Hello, trying to answer the original question of this forum, I will explain (or try to) what one of my instructors has told me. I'm a bit flexible so sometimes when being uke for kotegaeshi I could strike Nage's face before falling. So he told me that when uke attacks, it isn't just the punch and that's all, the attack must continue, attacking nage's center, and that is somehow protecting Uke, because, if Nage feels that Uke did not continue his attack (punch and go backwards), Nage can punch him (with his elbow, fist, etc).
I think that before everything you have to move and enter to take a good position, to feel his attack, and have the chance to strike him.
Someone posted here that Saotome Sensei said that if uke knows that you won't strike him, he can stop any attack.

Nacho.

As I always say, excuse my english.

[Edited by Nacho on November 13, 2000 at 08:54pm]
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Old 11-13-2000, 09:38 PM   #37
akiy
 
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Nacho, please use your real name to sign your posts. Thank you.

-- Jun

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Old 11-14-2000, 03:30 PM   #38
javi-o
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Wink on punches 2

Hello!
yesterday I couldnŽt finish what I intendeded to say.
I agree with theperson who wrote that in aikido tori can start the accion in order to generate a gap in ukeŽs guard,
also I consider it is desireable sometimes to punch than to break an arm. One counter punch is the most efective teqnique against another one, specially if the one that punches is very skillful in the matter, remember good punchers are fast and never loose balance and so do not put themselves in an aikido-teqnique-like situation. Therefore is to enter is needed. And so to practice this "entrance" in opponents guard and throw him while punching(or kicking), this is more for ending a fight than to actually hurt him(what actually happens). During practice be careful, aikido irimi-like blows, since you use the whole body and sometimes manipulate joints in a fast way in their execution, are very dangerous.

Bye
Javier
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Old 11-15-2000, 02:31 AM   #39
ian
 
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I think its becoming apparent that we are considering defence against different types of attacker, namely:
1. those who are very scrappy, with fast repeated and unpredictable punches, and who will tend to pull back into themselves whenever you grab an arm
2. those who do very powerful punches or kicks in a martial way
3. As (2) but can also counter strikes with counter punches or aiki/jujitsu techniques.

Type 2, is what we usually train to deal with, though they are more likely to struggle than we may expect. Type 3 may counter our techniques, especially if we also offer atemis. Type 1 is hard to do a technique on if they are very quick, but are also unlikely to do much damage.

I think the answer is strong and dynamic aikido technique where you can over-power your attacker without:
a. causing too much resistance ('forcefull' but not 'strong'?)
b. needing limbs etc to stay where they are (i.e. being able to move back into uke if they withdaw a limb)

I wonder whether it is worth practising technique with uke trying to withdraw their striking limb, to get used to blending with this movement?

Ian
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Old 12-01-2000, 12:25 AM   #40
SeiWhat?!?
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Circle Reverse punch

We've dealt with this type of question as well in our class. We also have a former boxer who is very fast with the left jab. After several unsuccessful attempts at applying kotegaeshi, hantai ikkyo, and kokyu nage, we discovered that he has a right arm!

Using that new found knowledge, instead of stepping off to our right (on the "safe" side), we did a choyaku movement, hooked his right elbow and turned him into a human slingshot several feet across the room. It took him completely off guard because his focus was on his left jab.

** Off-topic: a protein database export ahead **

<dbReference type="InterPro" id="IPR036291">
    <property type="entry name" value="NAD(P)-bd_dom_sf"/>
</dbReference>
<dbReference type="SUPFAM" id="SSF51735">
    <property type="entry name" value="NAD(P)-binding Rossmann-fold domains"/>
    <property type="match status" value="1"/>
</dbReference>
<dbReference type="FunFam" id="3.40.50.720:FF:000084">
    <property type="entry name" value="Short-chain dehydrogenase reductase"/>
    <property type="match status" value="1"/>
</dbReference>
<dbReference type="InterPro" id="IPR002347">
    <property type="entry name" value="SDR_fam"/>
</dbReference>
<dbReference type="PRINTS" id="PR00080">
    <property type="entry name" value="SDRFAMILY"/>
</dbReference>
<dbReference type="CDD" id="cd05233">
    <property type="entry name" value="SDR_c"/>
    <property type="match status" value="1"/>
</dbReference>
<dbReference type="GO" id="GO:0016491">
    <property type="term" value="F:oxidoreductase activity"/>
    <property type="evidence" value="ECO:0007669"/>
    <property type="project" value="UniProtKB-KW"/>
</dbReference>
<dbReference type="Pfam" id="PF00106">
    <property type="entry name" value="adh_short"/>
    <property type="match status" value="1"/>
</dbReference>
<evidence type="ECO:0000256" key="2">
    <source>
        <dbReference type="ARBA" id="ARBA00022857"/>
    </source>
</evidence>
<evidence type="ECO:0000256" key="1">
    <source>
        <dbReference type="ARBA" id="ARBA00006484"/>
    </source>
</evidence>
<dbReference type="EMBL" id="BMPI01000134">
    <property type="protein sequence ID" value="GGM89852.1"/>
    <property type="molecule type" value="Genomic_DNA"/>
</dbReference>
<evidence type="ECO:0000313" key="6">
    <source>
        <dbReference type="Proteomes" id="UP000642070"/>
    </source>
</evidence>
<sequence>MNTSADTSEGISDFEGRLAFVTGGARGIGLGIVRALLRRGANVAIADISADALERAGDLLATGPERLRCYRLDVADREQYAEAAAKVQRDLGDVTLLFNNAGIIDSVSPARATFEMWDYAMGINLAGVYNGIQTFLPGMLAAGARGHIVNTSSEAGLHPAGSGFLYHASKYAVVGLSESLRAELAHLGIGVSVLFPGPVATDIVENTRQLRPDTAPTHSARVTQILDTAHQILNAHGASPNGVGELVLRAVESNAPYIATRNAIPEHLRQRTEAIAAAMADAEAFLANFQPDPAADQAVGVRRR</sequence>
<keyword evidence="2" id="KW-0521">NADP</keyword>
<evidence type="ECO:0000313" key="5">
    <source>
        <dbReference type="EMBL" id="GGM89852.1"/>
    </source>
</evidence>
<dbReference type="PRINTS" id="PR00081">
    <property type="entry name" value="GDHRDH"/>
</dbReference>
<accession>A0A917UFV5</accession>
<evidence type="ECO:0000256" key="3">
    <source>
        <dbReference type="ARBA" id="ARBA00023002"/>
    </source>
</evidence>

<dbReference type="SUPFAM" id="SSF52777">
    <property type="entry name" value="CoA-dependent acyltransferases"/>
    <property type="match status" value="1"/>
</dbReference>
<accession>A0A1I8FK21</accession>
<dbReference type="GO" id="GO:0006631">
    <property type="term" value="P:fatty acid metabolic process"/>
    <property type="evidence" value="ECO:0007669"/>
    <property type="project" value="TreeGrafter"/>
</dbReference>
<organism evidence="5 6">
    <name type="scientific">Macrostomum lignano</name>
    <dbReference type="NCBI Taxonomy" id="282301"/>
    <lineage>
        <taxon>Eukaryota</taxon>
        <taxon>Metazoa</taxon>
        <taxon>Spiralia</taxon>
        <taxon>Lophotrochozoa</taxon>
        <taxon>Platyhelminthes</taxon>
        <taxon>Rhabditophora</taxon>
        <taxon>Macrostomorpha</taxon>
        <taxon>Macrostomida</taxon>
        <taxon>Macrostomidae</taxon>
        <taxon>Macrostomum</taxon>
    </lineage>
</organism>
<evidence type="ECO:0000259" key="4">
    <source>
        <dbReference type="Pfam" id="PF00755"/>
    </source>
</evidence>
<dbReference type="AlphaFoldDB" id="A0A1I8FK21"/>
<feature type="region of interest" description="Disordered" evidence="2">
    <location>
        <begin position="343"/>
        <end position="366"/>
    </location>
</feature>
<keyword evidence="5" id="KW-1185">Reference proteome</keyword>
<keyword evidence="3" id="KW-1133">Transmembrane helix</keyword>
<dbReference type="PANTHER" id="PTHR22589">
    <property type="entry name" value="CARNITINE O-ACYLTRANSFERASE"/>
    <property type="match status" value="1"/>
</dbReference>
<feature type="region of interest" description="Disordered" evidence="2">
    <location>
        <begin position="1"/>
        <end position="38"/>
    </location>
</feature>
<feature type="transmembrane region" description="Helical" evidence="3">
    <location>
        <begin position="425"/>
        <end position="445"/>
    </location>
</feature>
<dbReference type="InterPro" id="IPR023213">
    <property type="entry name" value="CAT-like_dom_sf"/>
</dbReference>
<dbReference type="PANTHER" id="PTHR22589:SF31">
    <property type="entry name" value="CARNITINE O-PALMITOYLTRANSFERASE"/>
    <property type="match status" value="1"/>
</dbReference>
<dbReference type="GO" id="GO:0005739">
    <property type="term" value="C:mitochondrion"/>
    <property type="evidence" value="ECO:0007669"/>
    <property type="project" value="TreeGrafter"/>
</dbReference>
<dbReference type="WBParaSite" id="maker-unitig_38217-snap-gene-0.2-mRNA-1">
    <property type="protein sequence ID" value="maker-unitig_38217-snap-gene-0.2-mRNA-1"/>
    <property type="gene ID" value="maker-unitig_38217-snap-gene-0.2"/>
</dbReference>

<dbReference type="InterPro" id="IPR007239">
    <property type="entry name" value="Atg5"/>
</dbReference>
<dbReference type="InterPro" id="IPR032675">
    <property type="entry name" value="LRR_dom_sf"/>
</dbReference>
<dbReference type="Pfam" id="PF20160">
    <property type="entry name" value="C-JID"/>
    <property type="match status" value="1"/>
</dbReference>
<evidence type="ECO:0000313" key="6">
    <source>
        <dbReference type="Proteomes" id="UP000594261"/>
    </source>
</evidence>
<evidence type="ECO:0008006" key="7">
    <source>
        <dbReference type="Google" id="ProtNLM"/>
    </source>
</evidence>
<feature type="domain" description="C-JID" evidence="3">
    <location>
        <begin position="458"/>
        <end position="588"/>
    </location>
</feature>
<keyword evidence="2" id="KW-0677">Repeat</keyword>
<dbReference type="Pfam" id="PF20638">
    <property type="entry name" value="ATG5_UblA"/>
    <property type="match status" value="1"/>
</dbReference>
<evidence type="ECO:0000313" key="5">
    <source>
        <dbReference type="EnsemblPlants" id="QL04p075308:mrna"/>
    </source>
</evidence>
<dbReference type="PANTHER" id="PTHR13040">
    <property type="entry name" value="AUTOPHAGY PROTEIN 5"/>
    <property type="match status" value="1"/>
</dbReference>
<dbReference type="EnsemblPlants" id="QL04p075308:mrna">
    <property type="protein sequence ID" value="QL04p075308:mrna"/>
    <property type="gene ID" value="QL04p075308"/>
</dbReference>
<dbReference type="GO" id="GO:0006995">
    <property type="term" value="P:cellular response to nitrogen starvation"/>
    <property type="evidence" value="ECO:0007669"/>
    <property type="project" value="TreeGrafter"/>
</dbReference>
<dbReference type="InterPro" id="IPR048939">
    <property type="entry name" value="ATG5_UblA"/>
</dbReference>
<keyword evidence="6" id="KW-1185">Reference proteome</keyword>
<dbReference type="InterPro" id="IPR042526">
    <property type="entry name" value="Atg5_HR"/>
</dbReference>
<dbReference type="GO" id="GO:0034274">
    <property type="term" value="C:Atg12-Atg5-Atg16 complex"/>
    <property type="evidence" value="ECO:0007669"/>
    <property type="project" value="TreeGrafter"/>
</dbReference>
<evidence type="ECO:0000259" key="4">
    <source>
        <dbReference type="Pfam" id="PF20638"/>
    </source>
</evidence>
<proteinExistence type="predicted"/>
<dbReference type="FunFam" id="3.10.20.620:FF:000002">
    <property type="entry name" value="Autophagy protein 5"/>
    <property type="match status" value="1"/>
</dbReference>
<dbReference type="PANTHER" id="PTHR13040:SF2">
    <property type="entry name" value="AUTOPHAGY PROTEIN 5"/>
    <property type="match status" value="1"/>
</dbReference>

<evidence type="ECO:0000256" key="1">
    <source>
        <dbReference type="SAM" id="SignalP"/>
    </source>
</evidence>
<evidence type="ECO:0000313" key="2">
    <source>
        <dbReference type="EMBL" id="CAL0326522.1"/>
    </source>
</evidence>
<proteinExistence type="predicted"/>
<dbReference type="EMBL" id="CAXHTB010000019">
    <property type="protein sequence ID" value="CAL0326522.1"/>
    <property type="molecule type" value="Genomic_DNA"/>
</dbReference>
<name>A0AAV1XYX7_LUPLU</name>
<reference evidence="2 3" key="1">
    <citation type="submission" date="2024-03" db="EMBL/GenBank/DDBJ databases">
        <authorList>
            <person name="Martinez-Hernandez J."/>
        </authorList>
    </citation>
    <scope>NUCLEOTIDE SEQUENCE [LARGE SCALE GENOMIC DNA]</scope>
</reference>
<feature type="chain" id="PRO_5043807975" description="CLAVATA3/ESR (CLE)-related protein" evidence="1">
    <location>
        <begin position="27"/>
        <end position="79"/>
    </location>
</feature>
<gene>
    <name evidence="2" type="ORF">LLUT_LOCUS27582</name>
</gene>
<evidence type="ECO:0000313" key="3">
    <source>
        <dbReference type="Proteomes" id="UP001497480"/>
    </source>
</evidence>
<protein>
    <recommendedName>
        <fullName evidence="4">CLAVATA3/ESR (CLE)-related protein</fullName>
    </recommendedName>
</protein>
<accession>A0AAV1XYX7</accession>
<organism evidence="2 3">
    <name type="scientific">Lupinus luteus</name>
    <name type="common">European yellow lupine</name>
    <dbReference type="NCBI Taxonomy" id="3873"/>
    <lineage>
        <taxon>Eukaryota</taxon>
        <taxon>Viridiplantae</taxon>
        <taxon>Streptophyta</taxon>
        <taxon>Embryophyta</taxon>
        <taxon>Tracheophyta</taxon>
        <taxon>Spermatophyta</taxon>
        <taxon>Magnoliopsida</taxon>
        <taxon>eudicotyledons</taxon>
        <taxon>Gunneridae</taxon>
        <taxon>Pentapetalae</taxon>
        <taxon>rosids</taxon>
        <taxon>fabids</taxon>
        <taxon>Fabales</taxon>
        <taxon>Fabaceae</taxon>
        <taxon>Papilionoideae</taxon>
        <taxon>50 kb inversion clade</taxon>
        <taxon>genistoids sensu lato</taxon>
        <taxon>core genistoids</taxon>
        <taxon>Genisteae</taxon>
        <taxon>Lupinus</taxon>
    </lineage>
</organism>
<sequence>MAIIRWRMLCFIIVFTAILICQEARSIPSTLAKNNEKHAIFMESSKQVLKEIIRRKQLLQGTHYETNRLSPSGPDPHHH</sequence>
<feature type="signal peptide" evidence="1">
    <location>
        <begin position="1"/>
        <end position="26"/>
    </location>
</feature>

Another technique we used was to toss our sweat towels at him, giving us an opening to turn tail and run.

Best advise I've ever received:
"Don't just stand there, do SOMETHING! The fact that you may have failed doesn't matter, it's HOW you failed. Go down swingin'."

Scott Tanaka
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Old 12-08-2000, 06:46 PM   #41
Serrada
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Rick Fieldings' mention of going into a seiza position reminded me of a picture I've seen of O Sensei doing something similar, except it was actually a rei. I draw no cnclusions from this, it's just my two cents.

Evan Buckley.
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Old 12-09-2000, 05:05 PM   #42
Aikilove
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Lightbulb Re: on punches 2

Quote:
javi-o wrote:
One counter punch is the most efective teqnique against another one, specially if the one that punches is very skillful in the matter, remember good punchers are fast and never loose balance and so do not put themselves in an aikido-teqnique-like situation.
Maybe so javi-o, but it remindes me of a story from Aikifaq.com about this seminar with different MA:iests. This Karateka (And I do beleave they can punch) asked this Aikidoka about how to handle multiple punches. The Aikidoka told him to try it on him, which he did and ended up on the mat with a breakfall. The Aikidoka asked him why he didn't threw the x:nd punch. The stunned karateka said that as soon the Aikidoka started with his (kotegeishi I think) all thought of a x:nd punch was vanished. All hi could think of was how to regain his balance , wich of course hi didn't.

To answer the first question raised in this thred - this week we've trained against ski's with and without tanto. And what we focosed on specially, was being totaly relaxed in your arm closesed to uke in e.i kotegeishi, i.e the hand that (in our cases) blockes and goes from the elbow and down to grab the ukes punching hand - just incase uke pull it back with the speed of lightning. We have a nidan karateka in our club who is a hot as uke when we train this.

Jakob Blomquist
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Old 12-09-2000, 05:10 PM   #43
Aikilove
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Re: Re: on punches 2


I noticed I forgot to sign with may name :0

Jakob B

Jakob Blomquist